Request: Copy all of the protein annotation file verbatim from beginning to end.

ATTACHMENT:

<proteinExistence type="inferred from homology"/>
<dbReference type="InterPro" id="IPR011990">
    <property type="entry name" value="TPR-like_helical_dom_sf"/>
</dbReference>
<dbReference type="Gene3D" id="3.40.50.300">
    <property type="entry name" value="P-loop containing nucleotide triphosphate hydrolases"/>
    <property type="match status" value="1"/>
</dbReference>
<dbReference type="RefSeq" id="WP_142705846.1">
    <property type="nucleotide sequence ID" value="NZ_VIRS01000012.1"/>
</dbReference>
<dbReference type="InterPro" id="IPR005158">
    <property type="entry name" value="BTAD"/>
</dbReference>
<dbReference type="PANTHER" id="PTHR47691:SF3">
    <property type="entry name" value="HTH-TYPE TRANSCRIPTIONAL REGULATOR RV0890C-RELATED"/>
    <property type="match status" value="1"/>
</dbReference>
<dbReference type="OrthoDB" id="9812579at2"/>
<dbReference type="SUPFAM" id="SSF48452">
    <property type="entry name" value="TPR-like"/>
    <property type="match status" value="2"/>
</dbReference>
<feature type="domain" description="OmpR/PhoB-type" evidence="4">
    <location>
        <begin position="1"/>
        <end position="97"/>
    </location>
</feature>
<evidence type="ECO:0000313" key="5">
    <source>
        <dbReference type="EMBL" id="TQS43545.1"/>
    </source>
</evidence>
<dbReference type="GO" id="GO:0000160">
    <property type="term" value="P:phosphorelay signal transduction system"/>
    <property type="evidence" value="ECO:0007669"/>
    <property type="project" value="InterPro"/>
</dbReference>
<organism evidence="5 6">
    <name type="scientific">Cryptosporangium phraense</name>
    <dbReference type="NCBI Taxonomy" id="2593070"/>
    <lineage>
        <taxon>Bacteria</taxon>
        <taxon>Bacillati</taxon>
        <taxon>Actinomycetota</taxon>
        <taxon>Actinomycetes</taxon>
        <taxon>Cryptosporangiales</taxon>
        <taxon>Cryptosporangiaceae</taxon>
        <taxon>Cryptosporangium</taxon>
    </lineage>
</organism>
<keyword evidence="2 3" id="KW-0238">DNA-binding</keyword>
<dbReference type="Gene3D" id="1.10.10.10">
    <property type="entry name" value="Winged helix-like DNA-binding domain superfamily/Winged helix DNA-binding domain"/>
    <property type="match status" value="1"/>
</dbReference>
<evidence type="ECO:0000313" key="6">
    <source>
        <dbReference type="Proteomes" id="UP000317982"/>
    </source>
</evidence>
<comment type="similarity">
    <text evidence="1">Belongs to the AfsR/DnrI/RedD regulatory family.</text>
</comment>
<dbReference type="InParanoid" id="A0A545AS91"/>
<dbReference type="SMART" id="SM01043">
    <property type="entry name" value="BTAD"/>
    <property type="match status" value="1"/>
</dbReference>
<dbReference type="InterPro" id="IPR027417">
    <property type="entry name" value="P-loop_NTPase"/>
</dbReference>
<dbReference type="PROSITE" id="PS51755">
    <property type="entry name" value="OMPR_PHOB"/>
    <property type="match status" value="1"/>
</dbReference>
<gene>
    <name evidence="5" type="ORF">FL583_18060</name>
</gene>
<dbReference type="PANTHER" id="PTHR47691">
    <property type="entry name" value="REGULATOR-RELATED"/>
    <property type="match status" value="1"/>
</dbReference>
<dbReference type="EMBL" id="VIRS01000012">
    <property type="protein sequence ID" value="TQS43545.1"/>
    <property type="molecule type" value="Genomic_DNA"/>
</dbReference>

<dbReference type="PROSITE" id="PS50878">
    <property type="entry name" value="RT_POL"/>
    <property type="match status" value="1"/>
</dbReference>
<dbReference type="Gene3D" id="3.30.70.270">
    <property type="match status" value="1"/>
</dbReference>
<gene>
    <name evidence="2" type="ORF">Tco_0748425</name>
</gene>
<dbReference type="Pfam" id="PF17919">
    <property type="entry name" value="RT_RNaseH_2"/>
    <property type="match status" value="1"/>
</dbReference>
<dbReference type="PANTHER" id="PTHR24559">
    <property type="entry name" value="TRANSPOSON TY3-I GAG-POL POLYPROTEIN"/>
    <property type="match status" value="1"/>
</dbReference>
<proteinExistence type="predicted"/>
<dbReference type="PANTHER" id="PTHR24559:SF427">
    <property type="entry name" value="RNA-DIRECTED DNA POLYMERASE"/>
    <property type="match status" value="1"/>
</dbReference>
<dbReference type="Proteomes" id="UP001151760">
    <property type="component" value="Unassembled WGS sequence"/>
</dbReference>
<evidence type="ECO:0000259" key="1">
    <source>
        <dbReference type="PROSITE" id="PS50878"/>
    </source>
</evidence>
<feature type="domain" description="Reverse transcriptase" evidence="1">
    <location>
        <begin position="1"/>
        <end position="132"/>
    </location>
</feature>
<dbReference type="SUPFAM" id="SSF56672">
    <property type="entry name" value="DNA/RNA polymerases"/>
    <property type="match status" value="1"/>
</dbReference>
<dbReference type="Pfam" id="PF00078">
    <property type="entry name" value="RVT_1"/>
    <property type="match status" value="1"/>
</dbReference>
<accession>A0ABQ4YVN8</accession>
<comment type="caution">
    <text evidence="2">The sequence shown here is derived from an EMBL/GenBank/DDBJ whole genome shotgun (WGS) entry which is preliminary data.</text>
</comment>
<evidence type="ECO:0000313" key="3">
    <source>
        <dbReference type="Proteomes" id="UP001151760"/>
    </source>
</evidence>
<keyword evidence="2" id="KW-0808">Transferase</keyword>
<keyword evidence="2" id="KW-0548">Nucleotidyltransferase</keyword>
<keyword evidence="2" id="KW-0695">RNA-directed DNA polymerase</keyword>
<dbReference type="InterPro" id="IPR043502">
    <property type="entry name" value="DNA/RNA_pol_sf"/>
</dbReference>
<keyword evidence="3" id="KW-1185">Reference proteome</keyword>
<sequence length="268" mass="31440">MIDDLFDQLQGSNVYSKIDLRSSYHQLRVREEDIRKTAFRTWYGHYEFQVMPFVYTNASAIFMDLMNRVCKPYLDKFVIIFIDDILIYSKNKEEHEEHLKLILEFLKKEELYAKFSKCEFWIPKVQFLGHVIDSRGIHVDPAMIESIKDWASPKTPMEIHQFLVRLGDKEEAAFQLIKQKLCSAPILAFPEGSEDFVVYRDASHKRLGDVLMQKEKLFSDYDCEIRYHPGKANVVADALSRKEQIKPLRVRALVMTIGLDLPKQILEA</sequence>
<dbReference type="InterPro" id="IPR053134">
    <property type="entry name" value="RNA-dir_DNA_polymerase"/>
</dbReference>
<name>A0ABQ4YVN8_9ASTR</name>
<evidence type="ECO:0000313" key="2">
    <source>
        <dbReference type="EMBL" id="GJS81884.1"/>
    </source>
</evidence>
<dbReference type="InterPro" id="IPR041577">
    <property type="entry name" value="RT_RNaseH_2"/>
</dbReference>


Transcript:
<proteinExistence type="inferred from homology"/>
<dbReference type="InterPro" id="IPR011990">
    <property type="entry name" value="TPR-like_helical_dom_sf"/>
</dbReference>
<dbReference type="Gene3D" id="3.40.50.300">
    <property type="entry name" value="P-loop containing nucleotide triphosphate hydrolases"/>
    <property type="match status" value="1"/>
</dbReference>
<dbReference type="RefSeq" id="WP_142705846.1">
    <property type="nucleotide sequence ID" value="NZ_VIRS01000012.1"/>
</dbReference>
<dbReference type="InterPro" id="IPR005158">
    <property type="entry name" value="BTAD"/>
</dbReference>
<dbReference type="PANTHER" id="PTHR47691:SF3">
    <property type="entry name" value="HTH-TYPE TRANSCRIPTIONAL REGULATOR RV0890C-RELATED"/>
    <property type="match status" value="1"/>
</dbReference>
<dbReference type="OrthoDB" id="9812579at2"/>
<dbReference type="SUPFAM" id="SSF48452">
    <property type="entry name" value="TPR-like"/>
    <property type="match status" value="2"/>
</dbReference>
<feature type="domain" description="OmpR/PhoB-type" evidence="4">
    <location>
        <begin position="1"/>
        <end position="97"/>
    </location>
</feature>
<evidence type="ECO:0000313" key="5">
    <source>
        <dbReference type="EMBL" id="TQS43545.1"/>
    </source>
</evidence>
<dbReference type="GO" id="GO:0000160">
    <property type="term" value="P:phosphorelay signal transduction system"/>
    <property type="evidence" value="ECO:0007669"/>
    <property type="project" value="InterPro"/>
</dbReference>
<organism evidence="5 6">
    <name type="scientific">Cryptosporangium phraense</name>
    <dbReference type="NCBI Taxonomy" id="2593070"/>
    <lineage>
        <taxon>Bacteria</taxon>
        <taxon>Bacillati</taxon>
        <taxon>Actinomycetota</taxon>
        <taxon>Actinomycetes</taxon>
        <taxon>Cryptosporangiales</taxon>
        <taxon>Cryptosporangiaceae</taxon>
        <taxon>Cryptosporangium</taxon>
    </lineage>
</organism>
<keyword evidence="2 3" id="KW-0238">DNA-binding</keyword>
<dbReference type="Gene3D" id="1.10.10.10">
    <property type="entry name" value="Winged helix-like DNA-binding domain superfamily/Winged helix DNA-binding domain"/>
    <property type="match status" value="1"/>
</dbReference>
<evidence type="ECO:0000313" key="6">
    <source>
        <dbReference type="Proteomes" id="UP000317982"/>
    </source>
</evidence>
<comment type="similarity">
    <text evidence="1">Belongs to the AfsR/DnrI/RedD regulatory family.</text>
</comment>
<dbReference type="InParanoid" id="A0A545AS91"/>
<dbReference type="SMART" id="SM01043">
    <property type="entry name" value="BTAD"/>
    <property type="match status" value="1"/>
</dbReference>
<dbReference type="InterPro" id="IPR027417">
    <property type="entry name" value="P-loop_NTPase"/>
</dbReference>
<dbReference type="PROSITE" id="PS51755">
    <property type="entry name" value="OMPR_PHOB"/>
    <property type="match status" value="1"/>
</dbReference>
<gene>
    <name evidence="5" type="ORF">FL583_18060</name>
</gene>
<dbReference type="PANTHER" id="PTHR47691">
    <property type="entry name" value="REGULATOR-RELATED"/>
    <property type="match status" value="1"/>
</dbReference>
<dbReference type="EMBL" id="VIRS01000012">
    <property type="protein sequence ID" value="TQS43545.1"/>
    <property type="molecule type" value="Genomic_DNA"/>
</dbReference>

<dbReference type="PROSITE" id="PS50878">
    <property type="entry name" value="RT_POL"/>
    <property type="match status" value="1"/>
</dbReference>
<dbReference type="Gene3D" id="3.30.70.270">
    <property type="match status" value="1"/>
</dbReference>
<gene>
    <name evidence="2" type="ORF">Tco_0748425</name>
</gene>
<dbReference type="Pfam" id="PF17919">
    <property type="entry name" value="RT_RNaseH_2"/>
    <property type="match status" value="1"/>
</dbReference>
<dbReference type="PANTHER" id="PTHR24559">
    <property type="entry name" value="TRANSPOSON TY3-I GAG-POL POLYPROTEIN"/>
    <property type="match status" value="1"/>
</dbReference>
<proteinExistence type="predicted"/>
<dbReference type="PANTHER" id="PTHR24559:SF427">
    <property type="entry name" value="RNA-DIRECTED DNA POLYMERASE"/>
    <property type="match status" value="1"/>
</dbReference>
<dbReference type="Proteomes" id="UP001151760">
    <property type="component" value="Unassembled WGS sequence"/>
</dbReference>
<evidence type="ECO:0000259" key="1">
    <source>
        <dbReference type="PROSITE" id="PS50878"/>
    </source>
</evidence>
<feature type="domain" description="Reverse transcriptase" evidence="1">
    <location>
        <begin position="1"/>
        <end position="132"/>
    </location>
</feature>
<dbReference type="SUPFAM" id="SSF56672">
    <property type="entry name" value="DNA/RNA polymerases"/>
    <property type="match status" value="1"/>
</dbReference>
<dbReference type="Pfam" id="PF00078">
    <property type="entry name" value="RVT_1"/>
    <property type="match status" value="1"/>
</dbReference>
<accession>A0ABQ4YVN8</accession>
<comment type="caution">
    <text evidence="2">The sequence shown here is derived from an EMBL/GenBank/DDBJ whole genome shotgun (WGS) entry which is preliminary data.</text>
</comment>
<evidence type="ECO:0000313" key="3">
    <source>
        <dbReference type="Proteomes" id="UP001151760"/>
    </source>
</evidence>
<keyword evidence="2" id="KW-0808">Transferase</keyword>
<keyword evidence="2" id="KW-0548">Nucleotidyltransferase</keyword>
<keyword evidence="2" id="KW-0695">RNA-directed DNA polymerase</keyword>
<dbReference type="InterPro" id="IPR043502">
    <property type="entry name" value="DNA/RNA_pol_sf"/>
</dbReference>
<keyword evidence="3" id="KW-1185">Reference proteome</keyword>
<sequence length="268" mass="31440">MIDDLFDQLQGSNVYSKIDLRSSYHQLRVREEDIRKTAFRTWYGHYEFQVMPFVYTNASAIFMDLMNRVCKPYLDKFVIIFIDDILIYSKNKEEHEEHLKLILEFLKKEELYAKFSKCEFWIPKVQFLGHVIDSRGIHVDPAMIESIKDWASPKTPMEIHQFLVRLGDKEEAAFQLIKQKLCSAPILAFPEGSEDFVVYRDASHKRLGDVLMQKEKLFSDYDCEIRYHPGKANVVADALSRKEQIKPLRVRALVMTIGLDLPKQILEA</sequence>
<dbReference type="InterPro" id="IPR053134">
    <property type="entry name" value="RNA-dir_DNA_polymerase"/>
</dbReference>
<name>A0ABQ4YVN8_9ASTR</name>
<evidence type="ECO:0000313" key="2">
    <source>
        <dbReference type="EMBL" id="GJS81884.1"/>
    </source>
</evidence>
<dbReference type="InterPro" id="IPR041577">
    <property type="entry name" value="RT_RNaseH_2"/>
</dbReference>